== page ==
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susleni
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Re: mortgage question

Post by susleni »

Thanks so much to all who have responded.

Is there a BH consensus on a maximum percentage of one's NW that should be invested in a primary residence? I realize that this is sending us down the path of future market return speculation, but if I made a large enough down payment to get a 15-year mortgage (with my targeted $1,200 PITI + HOA), I'm afraid I'd be shattering the "the best time to sell stock is never" rule.

Thanks again!
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grabiner
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Re: mortgage question

Post by grabiner »

susleni wrote: Tue Aug 27, 2019 5:40 am Is there a BH consensus on a maximum percentage of one's NW that should be invested in a primary residence? I realize that this is sending us down the path of future market return speculation, but if I made a large enough down payment to get a 15-year mortgage (with my targeted $1,200 PITI + HOA), I'm afraid I'd be shattering the "the best time to sell stock is never" rule/
You don't need to keep this amount as your target, unless the bank insists on it (debt-to-income ratio). If you owe $1400 per month on your mortgage, but you have a bond portfolio which produces a guaranteed $200 per month, you are just as well off as if you sold the bond portfolio to get the mortgage payment down to $1200.

And if you don't want to sell stock to hold that bond portfolio, you don't need to. You can hold only stock in your taxable account, and hold a bond fund in your 401(k). If you need to sell taxable stock, you can sell a small amount, and move an equal amount from stock to bonds in the 401(k) to keep the same stock exposure. If you don't need to sell taxable stock because the stock dividends and your salary are enough to pay the mortgage, you can keep the stock.
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LadyGeek
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Re: mortgage question

Post by LadyGeek »

This thread is now in the Personal Finance (Not Investing) forum (mortgage).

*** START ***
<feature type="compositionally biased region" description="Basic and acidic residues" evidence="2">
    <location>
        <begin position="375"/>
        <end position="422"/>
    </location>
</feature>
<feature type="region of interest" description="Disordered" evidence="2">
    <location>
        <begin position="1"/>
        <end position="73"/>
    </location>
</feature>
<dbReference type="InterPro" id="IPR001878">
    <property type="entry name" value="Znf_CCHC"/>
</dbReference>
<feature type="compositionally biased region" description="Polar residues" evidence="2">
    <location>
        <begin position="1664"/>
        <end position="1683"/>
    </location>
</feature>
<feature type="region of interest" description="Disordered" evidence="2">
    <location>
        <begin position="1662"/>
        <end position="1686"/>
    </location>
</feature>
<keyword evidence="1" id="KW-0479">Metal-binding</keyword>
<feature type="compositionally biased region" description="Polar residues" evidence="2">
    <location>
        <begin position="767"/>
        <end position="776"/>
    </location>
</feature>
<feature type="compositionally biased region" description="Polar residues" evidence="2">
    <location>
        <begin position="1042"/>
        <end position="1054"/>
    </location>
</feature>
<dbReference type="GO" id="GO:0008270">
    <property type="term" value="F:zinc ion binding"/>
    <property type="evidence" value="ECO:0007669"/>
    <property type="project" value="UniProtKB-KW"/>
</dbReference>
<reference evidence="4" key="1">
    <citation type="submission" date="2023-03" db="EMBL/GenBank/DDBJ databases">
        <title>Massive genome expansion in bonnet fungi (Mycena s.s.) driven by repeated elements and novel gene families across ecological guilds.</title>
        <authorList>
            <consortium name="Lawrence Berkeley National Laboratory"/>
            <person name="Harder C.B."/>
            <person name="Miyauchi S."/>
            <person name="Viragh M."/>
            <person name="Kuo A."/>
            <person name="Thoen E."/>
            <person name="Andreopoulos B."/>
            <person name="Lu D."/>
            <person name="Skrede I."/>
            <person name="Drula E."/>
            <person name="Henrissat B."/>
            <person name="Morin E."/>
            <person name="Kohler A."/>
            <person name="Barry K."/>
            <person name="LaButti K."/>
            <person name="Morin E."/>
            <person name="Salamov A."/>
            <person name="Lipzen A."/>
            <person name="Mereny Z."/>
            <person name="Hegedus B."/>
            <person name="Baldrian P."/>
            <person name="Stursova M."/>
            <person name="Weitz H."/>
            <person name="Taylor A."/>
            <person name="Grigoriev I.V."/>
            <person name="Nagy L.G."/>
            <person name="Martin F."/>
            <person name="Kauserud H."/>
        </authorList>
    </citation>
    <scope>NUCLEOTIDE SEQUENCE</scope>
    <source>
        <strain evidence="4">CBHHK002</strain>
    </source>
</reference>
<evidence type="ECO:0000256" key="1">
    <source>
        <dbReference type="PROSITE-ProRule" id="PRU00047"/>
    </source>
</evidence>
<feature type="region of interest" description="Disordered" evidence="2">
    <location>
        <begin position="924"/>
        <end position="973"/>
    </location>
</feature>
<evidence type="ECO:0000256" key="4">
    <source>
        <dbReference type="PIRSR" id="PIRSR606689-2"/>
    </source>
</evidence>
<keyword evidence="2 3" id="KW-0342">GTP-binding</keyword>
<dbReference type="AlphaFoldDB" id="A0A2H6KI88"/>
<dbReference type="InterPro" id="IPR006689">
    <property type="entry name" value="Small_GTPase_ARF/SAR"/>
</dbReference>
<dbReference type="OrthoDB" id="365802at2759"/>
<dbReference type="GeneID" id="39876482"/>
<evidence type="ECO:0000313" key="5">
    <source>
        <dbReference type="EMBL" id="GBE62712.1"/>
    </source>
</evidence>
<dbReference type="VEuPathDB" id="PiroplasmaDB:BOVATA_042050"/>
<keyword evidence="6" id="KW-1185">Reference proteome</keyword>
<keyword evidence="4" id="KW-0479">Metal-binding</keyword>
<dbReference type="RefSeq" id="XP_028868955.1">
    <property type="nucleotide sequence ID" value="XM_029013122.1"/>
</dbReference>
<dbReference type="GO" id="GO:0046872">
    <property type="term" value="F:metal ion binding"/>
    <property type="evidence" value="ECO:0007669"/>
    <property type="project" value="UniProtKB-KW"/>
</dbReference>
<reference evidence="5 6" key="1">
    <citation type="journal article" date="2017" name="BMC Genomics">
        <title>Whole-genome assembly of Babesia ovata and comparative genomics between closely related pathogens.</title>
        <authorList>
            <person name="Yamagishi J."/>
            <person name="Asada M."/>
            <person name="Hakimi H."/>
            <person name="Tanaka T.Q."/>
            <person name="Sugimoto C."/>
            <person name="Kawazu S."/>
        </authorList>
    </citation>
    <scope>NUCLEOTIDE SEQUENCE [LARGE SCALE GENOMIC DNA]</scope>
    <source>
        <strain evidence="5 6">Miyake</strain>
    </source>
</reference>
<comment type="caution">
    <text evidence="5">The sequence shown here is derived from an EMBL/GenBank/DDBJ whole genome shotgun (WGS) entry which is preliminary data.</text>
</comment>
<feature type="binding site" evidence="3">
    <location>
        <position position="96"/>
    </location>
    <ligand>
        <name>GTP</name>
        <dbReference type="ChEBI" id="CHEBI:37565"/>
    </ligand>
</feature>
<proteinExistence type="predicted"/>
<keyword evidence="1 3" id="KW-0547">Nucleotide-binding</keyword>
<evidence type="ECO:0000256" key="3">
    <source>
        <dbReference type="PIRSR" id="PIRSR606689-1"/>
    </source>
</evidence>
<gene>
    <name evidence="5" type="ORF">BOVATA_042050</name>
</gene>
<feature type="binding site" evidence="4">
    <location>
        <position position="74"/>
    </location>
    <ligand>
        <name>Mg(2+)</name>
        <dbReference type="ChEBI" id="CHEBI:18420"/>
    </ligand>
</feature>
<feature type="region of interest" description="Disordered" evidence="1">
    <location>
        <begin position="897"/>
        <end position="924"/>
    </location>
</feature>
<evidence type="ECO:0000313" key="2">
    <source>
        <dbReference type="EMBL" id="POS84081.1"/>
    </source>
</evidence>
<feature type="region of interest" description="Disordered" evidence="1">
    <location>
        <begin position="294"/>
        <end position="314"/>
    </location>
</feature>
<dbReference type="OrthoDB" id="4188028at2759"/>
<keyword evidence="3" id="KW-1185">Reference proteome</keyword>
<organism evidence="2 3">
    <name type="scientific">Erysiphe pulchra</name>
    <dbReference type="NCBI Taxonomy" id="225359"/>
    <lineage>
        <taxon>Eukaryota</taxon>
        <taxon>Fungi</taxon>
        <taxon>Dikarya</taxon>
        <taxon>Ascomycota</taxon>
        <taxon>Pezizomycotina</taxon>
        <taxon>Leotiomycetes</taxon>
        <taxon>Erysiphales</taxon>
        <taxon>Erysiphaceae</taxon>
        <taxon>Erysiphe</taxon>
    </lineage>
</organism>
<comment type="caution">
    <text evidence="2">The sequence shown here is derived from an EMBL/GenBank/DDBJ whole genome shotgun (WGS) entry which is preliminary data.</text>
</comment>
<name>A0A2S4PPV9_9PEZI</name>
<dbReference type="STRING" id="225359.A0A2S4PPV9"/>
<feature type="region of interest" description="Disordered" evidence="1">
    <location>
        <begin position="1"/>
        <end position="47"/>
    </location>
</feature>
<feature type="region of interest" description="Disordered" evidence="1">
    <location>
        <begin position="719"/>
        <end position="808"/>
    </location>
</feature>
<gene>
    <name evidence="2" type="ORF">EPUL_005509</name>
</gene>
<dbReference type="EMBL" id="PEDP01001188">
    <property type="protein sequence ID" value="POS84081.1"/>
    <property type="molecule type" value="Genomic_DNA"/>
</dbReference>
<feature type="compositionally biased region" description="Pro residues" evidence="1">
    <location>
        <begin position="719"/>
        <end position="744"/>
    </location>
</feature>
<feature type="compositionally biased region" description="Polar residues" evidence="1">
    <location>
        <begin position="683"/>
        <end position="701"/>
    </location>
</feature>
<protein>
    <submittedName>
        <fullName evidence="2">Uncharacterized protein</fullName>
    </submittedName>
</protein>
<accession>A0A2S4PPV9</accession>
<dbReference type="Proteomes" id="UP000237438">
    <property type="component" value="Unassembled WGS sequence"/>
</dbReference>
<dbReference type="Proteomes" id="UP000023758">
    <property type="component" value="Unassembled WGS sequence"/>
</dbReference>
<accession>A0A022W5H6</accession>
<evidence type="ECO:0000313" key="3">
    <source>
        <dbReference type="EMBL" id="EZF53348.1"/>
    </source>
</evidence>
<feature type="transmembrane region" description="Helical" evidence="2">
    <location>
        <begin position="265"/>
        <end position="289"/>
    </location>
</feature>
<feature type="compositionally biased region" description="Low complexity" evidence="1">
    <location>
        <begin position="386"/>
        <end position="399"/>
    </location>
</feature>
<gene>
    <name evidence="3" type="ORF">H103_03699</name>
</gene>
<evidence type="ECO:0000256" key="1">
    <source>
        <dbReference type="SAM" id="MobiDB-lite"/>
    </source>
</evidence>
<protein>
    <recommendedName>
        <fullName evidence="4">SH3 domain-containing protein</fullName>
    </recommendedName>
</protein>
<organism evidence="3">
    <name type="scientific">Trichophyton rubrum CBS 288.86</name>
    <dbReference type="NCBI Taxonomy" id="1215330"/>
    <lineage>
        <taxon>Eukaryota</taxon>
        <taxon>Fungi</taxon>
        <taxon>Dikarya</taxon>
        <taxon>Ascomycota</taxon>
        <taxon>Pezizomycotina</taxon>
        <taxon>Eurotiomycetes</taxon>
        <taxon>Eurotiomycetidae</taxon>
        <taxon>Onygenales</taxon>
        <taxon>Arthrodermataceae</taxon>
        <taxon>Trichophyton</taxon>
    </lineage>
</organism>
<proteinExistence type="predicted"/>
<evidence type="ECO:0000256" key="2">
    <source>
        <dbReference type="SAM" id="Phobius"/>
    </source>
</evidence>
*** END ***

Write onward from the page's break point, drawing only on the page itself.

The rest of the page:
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GT99
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Re: mortgage question

Post by GT99 »

chw wrote: Mon Aug 26, 2019 8:25 pm Perhaps get a 7/1 ARM (rate should be much lower than 30 year fixed), then use the dividends and capital gain distributions from your taxable account to make additional payments to principal. You avoid paying capital gains, get a better rate by taking the ARM, and accelerate the early payoff of the loan.
Interest rates are so low right now that the spread on a 7/1 vs a conventional 30 year is not much - I've been looking at refinancing lately, and 10/1 ARMs are the same as 30 year conventional, and 7/1 are generally .125 lower. That's a difference of about $7.50 per month per $100k mortgaged.
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Nate79
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Re: mortgage question

Post by Nate79 »

I would get the lowest interest rate loan in a 10 -15 year or ARM mortgage possible and push your budget to afford it. But worst case is you have significant assets that you could use to help support any shortfall in any given year just in case.
softwaregeek
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Re: mortgage question

Post by softwaregeek »

If you can move the money to Schwab, they offer .25 off a very competitive 10 year ARM with 250k in assets there. You might or might not get 3.125.
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JoeRetire
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Re: mortgage question

Post by JoeRetire »

susleni wrote: Mon Aug 26, 2019 5:58 pm No debt.

I could also pay cash for the place by selling from my taxable account. Given that the purchase price would be just under 40% of my total assets, would it make any sense to pay cash?
Are you the type who fears all debt? Would you lie awake at night if you had a mortgage? If you had a mortgage would you be aggressively paying it off as fast as possible?

If so, then pay cash and remain debt free. Otherwise, put 20% down and take the rest in a mortgage.
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JoeRetire
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Re: mortgage question

Post by JoeRetire »

susleni wrote: Tue Aug 27, 2019 5:40 amIs there a BH consensus on a maximum percentage of one's NW that should be invested in a primary residence?
No, there is no consensus (on this as well as most questions here).

I for one don't see the point of attempting to associate house price with net worth.
It's the end of the world as we know it. | It's the end of the world as we know it. | It's the end of the world as we know it. | And I feel fine.
student
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Re: mortgage question

Post by student »

My own personal rule is the purchase price of a house should be no more than 3 times one salary and less than 2.5 times. So I think you are fine in buying the house. You are doing very well and you are in the top 10% in terms of net worth in the US. https://dqydj.com/net-worth-by-age-calc ... ed-states/

Regarding your charitable contributions, one way to do it is, for now, instead of a yearly contribution, mentally account for them and lump sum it later when your income is higher (while mortgage payment stays the same). This may also make the tax deduction easier. Another option is, as indicated by a poster earlier, donate by using appreciated shares.